The Bernkastel wine fest is a little different because they have the festival divided into two locations, separated by the Mosel River. On the north side, right along the river is the arcade with all the carnival rides and craft vendors. Across the bridge and in the old town of Bernkastel are the vintners, food merchants and the bandstands.

Now, we've already established that Germans love schnitzel and beer, and walking and dogs. Well, there's something they love equally as well, bands. They love a big drum and bugle corps. They love marching bands. They love a high school jazz band. They seem to love them all.

Most every little village has their own band; a band that performs at their local functions and at the gatherings of other towns too. These aren't the local high school band. No, these bands are proudly manned by a multi-generation of very fine musicians. It is a proud moment for most young people to be asked to join their towns local band. In any one of these bands that were performing at the Bernkastle wine fest, and festivals across Germany, you'll see musicians ranging in age from late teens into their sixties.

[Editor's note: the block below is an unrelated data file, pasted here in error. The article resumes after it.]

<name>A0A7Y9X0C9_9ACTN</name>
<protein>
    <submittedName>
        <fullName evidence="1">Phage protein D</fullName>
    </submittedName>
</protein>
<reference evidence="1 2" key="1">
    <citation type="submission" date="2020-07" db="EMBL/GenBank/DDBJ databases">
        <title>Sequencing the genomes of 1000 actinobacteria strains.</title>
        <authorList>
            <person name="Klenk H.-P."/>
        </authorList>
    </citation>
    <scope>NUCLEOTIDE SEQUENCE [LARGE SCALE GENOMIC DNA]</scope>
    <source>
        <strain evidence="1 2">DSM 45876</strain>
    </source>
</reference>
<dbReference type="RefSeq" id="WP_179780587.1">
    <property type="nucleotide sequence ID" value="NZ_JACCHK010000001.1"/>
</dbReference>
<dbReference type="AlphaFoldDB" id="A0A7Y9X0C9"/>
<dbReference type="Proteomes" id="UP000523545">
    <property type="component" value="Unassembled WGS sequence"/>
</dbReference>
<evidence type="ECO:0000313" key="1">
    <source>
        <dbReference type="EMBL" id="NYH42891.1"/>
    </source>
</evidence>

So in addition to some of the pictures of the Bernkastel wine fest there's a few videos here to show you some of the performing bands that we saw.

Here's the street in Bernkastel that runs along the south side of the Mosel. Most of the vintners are located here during the festival. We had some great Rieslings and Silvaners.

Bernkastel is an incredibly beautiful town. The streets seems to be right of the medieval times.